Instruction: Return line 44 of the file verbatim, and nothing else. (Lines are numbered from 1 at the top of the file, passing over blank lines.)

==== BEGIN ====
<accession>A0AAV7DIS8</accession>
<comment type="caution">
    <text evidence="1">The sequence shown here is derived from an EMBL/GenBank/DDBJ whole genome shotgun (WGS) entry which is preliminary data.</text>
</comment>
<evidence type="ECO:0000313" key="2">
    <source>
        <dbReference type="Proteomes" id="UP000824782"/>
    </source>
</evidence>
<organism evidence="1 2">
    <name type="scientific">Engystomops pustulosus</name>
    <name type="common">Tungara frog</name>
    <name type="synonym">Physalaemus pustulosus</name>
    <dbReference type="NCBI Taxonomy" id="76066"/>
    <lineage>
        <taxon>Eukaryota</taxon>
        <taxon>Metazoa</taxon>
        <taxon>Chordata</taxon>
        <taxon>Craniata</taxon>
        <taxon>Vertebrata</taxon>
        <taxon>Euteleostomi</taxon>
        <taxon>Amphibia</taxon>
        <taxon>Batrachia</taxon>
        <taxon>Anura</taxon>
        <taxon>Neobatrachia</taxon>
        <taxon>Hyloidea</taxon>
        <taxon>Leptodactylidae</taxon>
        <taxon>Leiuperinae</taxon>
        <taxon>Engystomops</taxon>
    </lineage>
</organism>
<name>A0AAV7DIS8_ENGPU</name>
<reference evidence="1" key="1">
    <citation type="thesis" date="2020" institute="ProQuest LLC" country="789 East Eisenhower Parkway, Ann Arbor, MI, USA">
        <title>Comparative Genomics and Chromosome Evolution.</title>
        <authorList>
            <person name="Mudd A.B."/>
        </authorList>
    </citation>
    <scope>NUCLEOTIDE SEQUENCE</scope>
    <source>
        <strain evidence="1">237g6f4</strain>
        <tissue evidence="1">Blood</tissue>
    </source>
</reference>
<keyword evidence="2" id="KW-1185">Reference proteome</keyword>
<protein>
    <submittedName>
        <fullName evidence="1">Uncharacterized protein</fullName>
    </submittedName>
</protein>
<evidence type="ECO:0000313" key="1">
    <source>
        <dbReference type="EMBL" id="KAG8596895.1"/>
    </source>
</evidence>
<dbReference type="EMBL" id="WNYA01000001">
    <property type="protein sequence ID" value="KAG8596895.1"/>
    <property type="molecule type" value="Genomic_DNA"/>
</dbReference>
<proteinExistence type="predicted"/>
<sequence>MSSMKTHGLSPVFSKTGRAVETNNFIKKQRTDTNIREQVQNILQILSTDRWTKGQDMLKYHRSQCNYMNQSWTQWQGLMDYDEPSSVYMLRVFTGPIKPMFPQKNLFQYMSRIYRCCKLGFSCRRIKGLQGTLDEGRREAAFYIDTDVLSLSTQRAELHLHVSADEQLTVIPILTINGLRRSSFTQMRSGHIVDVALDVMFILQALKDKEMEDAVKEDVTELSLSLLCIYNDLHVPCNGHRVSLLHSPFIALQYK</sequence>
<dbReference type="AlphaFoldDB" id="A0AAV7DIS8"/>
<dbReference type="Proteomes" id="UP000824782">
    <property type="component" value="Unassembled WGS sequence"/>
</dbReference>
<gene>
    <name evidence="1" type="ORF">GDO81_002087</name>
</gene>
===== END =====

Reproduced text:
    </source>